3. Will injured tailback Master Teague be healthy enough to practice before the season opener on September 5 against Bowling Green?
4. Who will be in the secondary other than cornerback Shaun Wade?

Those are just some of the questions that will stand 10 feet tall when Day sees his players again. The doors to the Woody Hayes Athletic Facility are closed tightly. Players can’t access the building with a thumbprint acting as a key card.

Yet fans will expect Ohio State to be a force again, and Day understands that.

“It’s just the expectations that you set for your whole program and yourself,’’ he said. “Our program is all built on fighting and competing and being the best version of yourself, the best version of your unit and the best version of your team. We know what the expectations are here and that’s part of this thing. When you wake up every day you know what it is. We’re hungry. We think we put a good foundation set underneath us this past season, but we didn’t reach all of our goals. There is still a lot of work to be done.’’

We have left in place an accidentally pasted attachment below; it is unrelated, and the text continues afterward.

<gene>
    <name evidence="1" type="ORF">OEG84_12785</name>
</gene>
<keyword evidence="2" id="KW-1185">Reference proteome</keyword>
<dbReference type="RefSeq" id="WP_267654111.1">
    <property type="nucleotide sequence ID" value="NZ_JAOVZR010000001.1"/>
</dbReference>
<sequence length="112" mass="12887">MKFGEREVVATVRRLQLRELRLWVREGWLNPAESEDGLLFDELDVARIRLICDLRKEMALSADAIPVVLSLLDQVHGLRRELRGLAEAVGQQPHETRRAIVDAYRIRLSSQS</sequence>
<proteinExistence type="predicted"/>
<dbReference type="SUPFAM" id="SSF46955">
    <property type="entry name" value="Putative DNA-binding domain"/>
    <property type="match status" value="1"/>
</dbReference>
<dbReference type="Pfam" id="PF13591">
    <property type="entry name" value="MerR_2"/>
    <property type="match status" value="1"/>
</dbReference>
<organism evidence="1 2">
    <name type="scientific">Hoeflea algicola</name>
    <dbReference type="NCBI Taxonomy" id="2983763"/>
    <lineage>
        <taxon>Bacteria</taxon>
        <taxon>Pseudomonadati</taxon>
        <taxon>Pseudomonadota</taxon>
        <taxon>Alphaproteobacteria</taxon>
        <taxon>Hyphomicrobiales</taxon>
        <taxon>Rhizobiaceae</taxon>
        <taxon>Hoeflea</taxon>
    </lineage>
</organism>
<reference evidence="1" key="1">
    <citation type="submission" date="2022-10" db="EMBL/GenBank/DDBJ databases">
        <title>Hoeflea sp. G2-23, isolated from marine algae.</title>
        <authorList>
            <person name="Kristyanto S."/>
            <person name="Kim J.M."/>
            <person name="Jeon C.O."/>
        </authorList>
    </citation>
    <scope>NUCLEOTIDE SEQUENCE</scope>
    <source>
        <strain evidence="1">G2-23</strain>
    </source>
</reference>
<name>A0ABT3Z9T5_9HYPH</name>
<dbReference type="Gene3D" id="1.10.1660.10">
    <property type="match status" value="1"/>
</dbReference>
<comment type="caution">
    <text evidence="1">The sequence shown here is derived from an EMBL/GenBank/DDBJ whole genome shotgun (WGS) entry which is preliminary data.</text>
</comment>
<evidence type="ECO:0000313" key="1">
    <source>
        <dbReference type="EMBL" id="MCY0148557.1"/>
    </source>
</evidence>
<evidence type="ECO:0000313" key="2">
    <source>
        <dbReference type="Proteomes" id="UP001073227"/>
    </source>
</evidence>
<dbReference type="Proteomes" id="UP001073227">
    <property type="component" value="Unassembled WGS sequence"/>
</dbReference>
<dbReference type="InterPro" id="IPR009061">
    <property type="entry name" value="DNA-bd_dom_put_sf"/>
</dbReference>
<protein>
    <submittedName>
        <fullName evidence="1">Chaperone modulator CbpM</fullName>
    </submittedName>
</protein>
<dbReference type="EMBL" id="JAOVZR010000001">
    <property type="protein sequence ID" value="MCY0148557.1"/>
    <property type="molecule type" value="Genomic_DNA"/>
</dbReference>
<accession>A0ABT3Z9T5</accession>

Hill led the team in receptions (57) and was second in yards receiving (636) and touchdown receptions (10), but was about more than numbers. So many of his catches were on third down or in high-leverage moments.

Garrett Wilson and Demario McCall will get close looks in the slot. The former could be built for the position.

“I think, when you look at his background, his basketball background, that his spacial awareness is off the charts,’’ Day said of Wilson. “His range is really good. He can operate in short areas. Another thing is that he can tie them up down the field. His ability to catch the ball, put it away and run after the catch so quickly is what you want from a slot receiver. Running option routes, setting up defenders, understanding space, it happens a lot faster there. But his skill set fits there. That’s why we made that move.’’